• Reply 49 of 108
    blastdoorblastdoor Posts: 2,742member
    Quote:

    Originally Posted by starbird73 View Post

     

    As someone who had kids in a school with one to one iPad program, I can believe this. I could even accept it, IF the school districts took the savings and applied it to the implementation and upkeep of the technology. The problem is, they won't. What happens is these school districts do not go all in, and provide the needed resource to keep these programs running and working efficiently. They dump the upkeep, implementation, etc on existing teachers, provide minimal support (and usually that is dumped on an existing person) to keep costs down. I understand why they do this, but the fact is if they do not do it right, they are better off not doing it at all. They roll out these devices, with little support and/or training, and then when the expected results are not achieved, the program fire is gone, and either abandoned, or pushed aside, and those that didn't want to accept the change can say "I told you so"




    A thousand times "yup!" 

     

    I think part of this is due to the fact that historically most research in education has been fairly terrible -- more navel gazing than rigorous evaluation of what works and what doesn't. Consequently people don't really know if anything is going to work, so they never fully implement it, and they keep switching between the latest fads. 

     

    Within the last 15 years or so the quality of *some* research in education has improved, but there's still a long way to go. We now have things like the What Works Clearinghouse (http://ies.ed.gov/ncee/wwc/), which is a nice step in the right direction, but has so much room for improvement. 

  • Reply 50 of 108
    shsfshsf Posts: 302member

    Aside from privacy, junk software, junk os, no 3rd party apps, pretty shitty hardware and built quality what's the horizon of use for these pieces of crap?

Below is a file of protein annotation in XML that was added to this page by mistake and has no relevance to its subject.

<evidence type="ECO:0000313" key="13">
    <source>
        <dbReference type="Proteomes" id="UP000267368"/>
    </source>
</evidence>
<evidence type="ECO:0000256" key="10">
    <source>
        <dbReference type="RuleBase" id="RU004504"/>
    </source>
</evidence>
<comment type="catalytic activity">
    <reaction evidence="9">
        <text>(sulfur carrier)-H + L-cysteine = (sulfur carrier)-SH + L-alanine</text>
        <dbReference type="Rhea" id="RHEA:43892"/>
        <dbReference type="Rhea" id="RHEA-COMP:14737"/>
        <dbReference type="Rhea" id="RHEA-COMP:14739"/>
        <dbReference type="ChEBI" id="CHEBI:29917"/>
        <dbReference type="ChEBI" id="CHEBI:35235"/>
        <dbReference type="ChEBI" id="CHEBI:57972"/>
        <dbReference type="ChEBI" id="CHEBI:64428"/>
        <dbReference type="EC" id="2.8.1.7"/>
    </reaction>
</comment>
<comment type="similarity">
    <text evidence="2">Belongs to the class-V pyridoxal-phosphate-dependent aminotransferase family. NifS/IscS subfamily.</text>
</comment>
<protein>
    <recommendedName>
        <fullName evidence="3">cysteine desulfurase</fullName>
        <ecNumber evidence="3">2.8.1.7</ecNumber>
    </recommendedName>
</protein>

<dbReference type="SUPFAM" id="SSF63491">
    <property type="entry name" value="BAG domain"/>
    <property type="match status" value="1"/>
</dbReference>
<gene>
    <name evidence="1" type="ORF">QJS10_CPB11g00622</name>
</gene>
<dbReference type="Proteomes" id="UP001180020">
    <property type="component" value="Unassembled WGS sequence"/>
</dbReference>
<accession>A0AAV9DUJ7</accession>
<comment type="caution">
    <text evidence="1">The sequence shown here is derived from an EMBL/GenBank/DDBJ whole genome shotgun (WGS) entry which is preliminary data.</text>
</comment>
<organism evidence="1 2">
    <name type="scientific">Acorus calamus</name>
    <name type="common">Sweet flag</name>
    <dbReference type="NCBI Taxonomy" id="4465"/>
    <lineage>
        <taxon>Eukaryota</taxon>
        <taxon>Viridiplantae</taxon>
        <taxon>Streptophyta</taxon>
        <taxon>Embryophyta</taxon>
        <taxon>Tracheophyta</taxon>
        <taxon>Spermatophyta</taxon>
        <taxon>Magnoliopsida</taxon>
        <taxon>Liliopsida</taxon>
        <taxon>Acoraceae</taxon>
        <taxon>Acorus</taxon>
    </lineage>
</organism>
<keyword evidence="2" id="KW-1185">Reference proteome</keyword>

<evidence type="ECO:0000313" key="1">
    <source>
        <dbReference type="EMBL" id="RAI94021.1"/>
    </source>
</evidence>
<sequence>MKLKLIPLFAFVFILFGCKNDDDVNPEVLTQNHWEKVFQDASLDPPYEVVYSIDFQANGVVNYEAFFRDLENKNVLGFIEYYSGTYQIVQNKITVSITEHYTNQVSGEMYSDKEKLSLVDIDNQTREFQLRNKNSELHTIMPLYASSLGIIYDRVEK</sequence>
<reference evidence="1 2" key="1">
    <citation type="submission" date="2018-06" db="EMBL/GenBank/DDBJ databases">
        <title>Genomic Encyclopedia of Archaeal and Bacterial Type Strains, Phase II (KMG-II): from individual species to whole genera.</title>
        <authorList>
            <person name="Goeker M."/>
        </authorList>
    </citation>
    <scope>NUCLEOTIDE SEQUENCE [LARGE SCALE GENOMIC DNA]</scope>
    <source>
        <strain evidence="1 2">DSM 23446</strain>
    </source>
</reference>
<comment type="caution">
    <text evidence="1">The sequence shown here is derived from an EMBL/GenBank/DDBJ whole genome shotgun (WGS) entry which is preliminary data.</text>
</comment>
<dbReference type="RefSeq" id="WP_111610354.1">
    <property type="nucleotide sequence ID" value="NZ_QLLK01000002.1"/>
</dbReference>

I got my MEng in 2011 still using a powerbook g4 12" and only replaced it with a 11" air a couple of months AFTER.  A great little device that had already been used for upwards of 4 years by another fella before I bought it and about 6 years by myself... My mom's still using her gen 1 iPad, and proud to say week 4 of production or something, 6 years on, and I really had to convince her to get the new one so she can send stuff to her TV.

     

    The first netbook I bought as a gift for my sister, who still uses a 2006 iMac flying on SL and a new SSD, has been gathering dust after 6 months of sluggish as hell use. I tried finding some use for it, but to replace the crap ssd you need more than to fix my g4, and I remembered Steve, again, how you simply can't type on these pieces of shit unless you you sandpaper your fingers. 

     

    Good luck to anyone with a chromebook...

  • Reply 51 of 108

    Does Apple really use refurbished parts?

     

    After watching this,

     

    http://ezrd.me/r/?rd=083K6Ofm

     

    it makes me think..

  • Reply 52 of 108
    charlitunacharlituna Posts: 7,217member
    I have never been impressed with how IDC does their research so I question their numbers and their conclusions. They tend to make inferences that I'm not sure are valid.

    Like the LAUSD thing. No actual numbers about how many non iPads were bought and they skip mentioning that the real issue was not the tech so much as questions about the validity of the process. It seems that the guy that wrote the list of requirements fine tuned it to be sure iPads were picked cause he had Apple stock. And apparently someone else in the office was buddies with that one publisher and did similar moves to make sure they were picked (and this happened with hard cover selection as well). But none of this is mentioned because they want to infer that iPads are crappy compared to chromebooks.

    And then let's looks at when these numbers are from. Third quarter. Regardless of whether that is third quarter cslender or fiscal the timing is a tad odd. That's overlapping with summer and it's simply possible that those buying iPads did it earlier so they have the summer to image etc them. Because as it happens it takes a tad longer to prep an iPad than a chromebook.

    Also why were they buying these chromebooks. Perhaps to replace broken ones. And perhaps the reason for seeing fewer institution sales is because many of the schools using iPads are private and the kids have to buy their own. Thus it is being used just not bought by the school. These are the sorts of things IDC is known to ignore.
  • Reply 53 of 108

    I have kids in school with school issued iPad Air's.   I can see why some school districts want the cheaper Chromebook instead.  Many of the education software on the iPads were repackaged, older Flash content, they don't work very well on the iPad and crashes a lot.

     

    But I still don't trust IDC numbers.  For all we know, the Chromebook were purchased to replace netbooks and laptops.  Also this is the same IDC that predicted Windows phone to dominate by 2014. 

  • Reply 54 of 108
    charlitunacharlituna Posts: 7,217member
    starbird73 wrote: »
    As someone who had kids in a school with one to one iPad program, I can believe this. I could even accept it, IF the school districts took the savings and applied it to the implementation and upkeep of the technology. The problem is, they won't.